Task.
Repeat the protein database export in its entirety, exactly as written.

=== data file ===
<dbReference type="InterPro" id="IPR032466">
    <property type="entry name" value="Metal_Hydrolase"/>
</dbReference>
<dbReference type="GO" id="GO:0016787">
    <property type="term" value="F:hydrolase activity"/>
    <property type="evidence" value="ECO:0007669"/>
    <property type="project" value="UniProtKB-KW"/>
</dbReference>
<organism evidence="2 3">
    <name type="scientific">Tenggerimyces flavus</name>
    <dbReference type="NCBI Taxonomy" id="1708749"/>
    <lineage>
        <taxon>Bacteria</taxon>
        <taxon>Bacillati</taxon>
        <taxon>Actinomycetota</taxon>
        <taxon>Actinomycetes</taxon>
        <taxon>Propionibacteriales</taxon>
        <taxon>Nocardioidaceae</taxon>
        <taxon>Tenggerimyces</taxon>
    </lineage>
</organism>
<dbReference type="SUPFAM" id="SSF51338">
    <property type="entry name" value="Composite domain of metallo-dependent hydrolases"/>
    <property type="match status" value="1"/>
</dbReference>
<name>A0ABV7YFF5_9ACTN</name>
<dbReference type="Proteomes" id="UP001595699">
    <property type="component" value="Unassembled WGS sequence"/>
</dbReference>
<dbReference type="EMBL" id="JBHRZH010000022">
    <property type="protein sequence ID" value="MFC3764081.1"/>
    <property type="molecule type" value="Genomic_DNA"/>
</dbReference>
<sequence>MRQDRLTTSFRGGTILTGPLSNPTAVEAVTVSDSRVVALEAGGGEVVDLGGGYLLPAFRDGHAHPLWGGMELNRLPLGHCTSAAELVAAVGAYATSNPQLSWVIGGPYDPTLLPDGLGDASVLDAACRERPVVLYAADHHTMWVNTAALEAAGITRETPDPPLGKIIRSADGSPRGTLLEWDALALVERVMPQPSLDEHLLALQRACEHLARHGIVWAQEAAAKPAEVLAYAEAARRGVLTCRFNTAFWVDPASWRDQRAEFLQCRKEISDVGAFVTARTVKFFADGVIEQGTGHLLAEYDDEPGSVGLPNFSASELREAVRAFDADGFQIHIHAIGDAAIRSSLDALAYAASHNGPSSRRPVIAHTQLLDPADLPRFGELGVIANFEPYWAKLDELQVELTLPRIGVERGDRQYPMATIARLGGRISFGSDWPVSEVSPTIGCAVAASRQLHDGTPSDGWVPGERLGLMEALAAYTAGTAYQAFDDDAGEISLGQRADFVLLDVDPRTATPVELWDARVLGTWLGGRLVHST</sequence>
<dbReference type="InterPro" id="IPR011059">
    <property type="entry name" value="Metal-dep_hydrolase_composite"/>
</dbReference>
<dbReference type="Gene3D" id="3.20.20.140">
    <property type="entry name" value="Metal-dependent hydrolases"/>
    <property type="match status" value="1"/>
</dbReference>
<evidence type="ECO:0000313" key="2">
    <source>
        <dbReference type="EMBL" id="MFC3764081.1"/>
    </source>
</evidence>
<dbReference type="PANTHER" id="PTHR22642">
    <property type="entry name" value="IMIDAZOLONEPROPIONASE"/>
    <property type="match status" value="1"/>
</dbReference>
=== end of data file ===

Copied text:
<dbReference type="InterPro" id="IPR032466">
    <property type="entry name" value="Metal_Hydrolase"/>
</dbReference>
<dbReference type="GO" id="GO:0016787">
    <property type="term" value="F:hydrolase activity"/>
    <property type="evidence" value="ECO:0007669"/>
    <property type="project" value="UniProtKB-KW"/>
</dbReference>
<organism evidence="2 3">
    <name type="scientific">Tenggerimyces flavus</name>
    <dbReference type="NCBI Taxonomy" id="1708749"/>
    <lineage>
        <taxon>Bacteria</taxon>
        <taxon>Bacillati</taxon>
        <taxon>Actinomycetota</taxon>
        <taxon>Actinomycetes</taxon>
        <taxon>Propionibacteriales</taxon>
        <taxon>Nocardioidaceae</taxon>
        <taxon>Tenggerimyces</taxon>
    </lineage>
</organism>
<dbReference type="SUPFAM" id="SSF51338">
    <property type="entry name" value="Composite domain of metallo-dependent hydrolases"/>
    <property type="match status" value="1"/>
</dbReference>
<name>A0ABV7YFF5_9ACTN</name>
<dbReference type="Proteomes" id="UP001595699">
    <property type="component" value="Unassembled WGS sequence"/>
</dbReference>
<dbReference type="EMBL" id="JBHRZH010000022">
    <property type="protein sequence ID" value="MFC3764081.1"/>
    <property type="molecule type" value="Genomic_DNA"/>
</dbReference>
<sequence>MRQDRLTTSFRGGTILTGPLSNPTAVEAVTVSDSRVVALEAGGGEVVDLGGGYLLPAFRDGHAHPLWGGMELNRLPLGHCTSAAELVAAVGAYATSNPQLSWVIGGPYDPTLLPDGLGDASVLDAACRERPVVLYAADHHTMWVNTAALEAAGITRETPDPPLGKIIRSADGSPRGTLLEWDALALVERVMPQPSLDEHLLALQRACEHLARHGIVWAQEAAAKPAEVLAYAEAARRGVLTCRFNTAFWVDPASWRDQRAEFLQCRKEISDVGAFVTARTVKFFADGVIEQGTGHLLAEYDDEPGSVGLPNFSASELREAVRAFDADGFQIHIHAIGDAAIRSSLDALAYAASHNGPSSRRPVIAHTQLLDPADLPRFGELGVIANFEPYWAKLDELQVELTLPRIGVERGDRQYPMATIARLGGRISFGSDWPVSEVSPTIGCAVAASRQLHDGTPSDGWVPGERLGLMEALAAYTAGTAYQAFDDDAGEISLGQRADFVLLDVDPRTATPVELWDARVLGTWLGGRLVHST</sequence>
<dbReference type="InterPro" id="IPR011059">
    <property type="entry name" value="Metal-dep_hydrolase_composite"/>
</dbReference>
<dbReference type="Gene3D" id="3.20.20.140">
    <property type="entry name" value="Metal-dependent hydrolases"/>
    <property type="match status" value="1"/>
</dbReference>
<evidence type="ECO:0000313" key="2">
    <source>
        <dbReference type="EMBL" id="MFC3764081.1"/>
    </source>
</evidence>
<dbReference type="PANTHER" id="PTHR22642">
    <property type="entry name" value="IMIDAZOLONEPROPIONASE"/>
    <property type="match status" value="1"/>
</dbReference>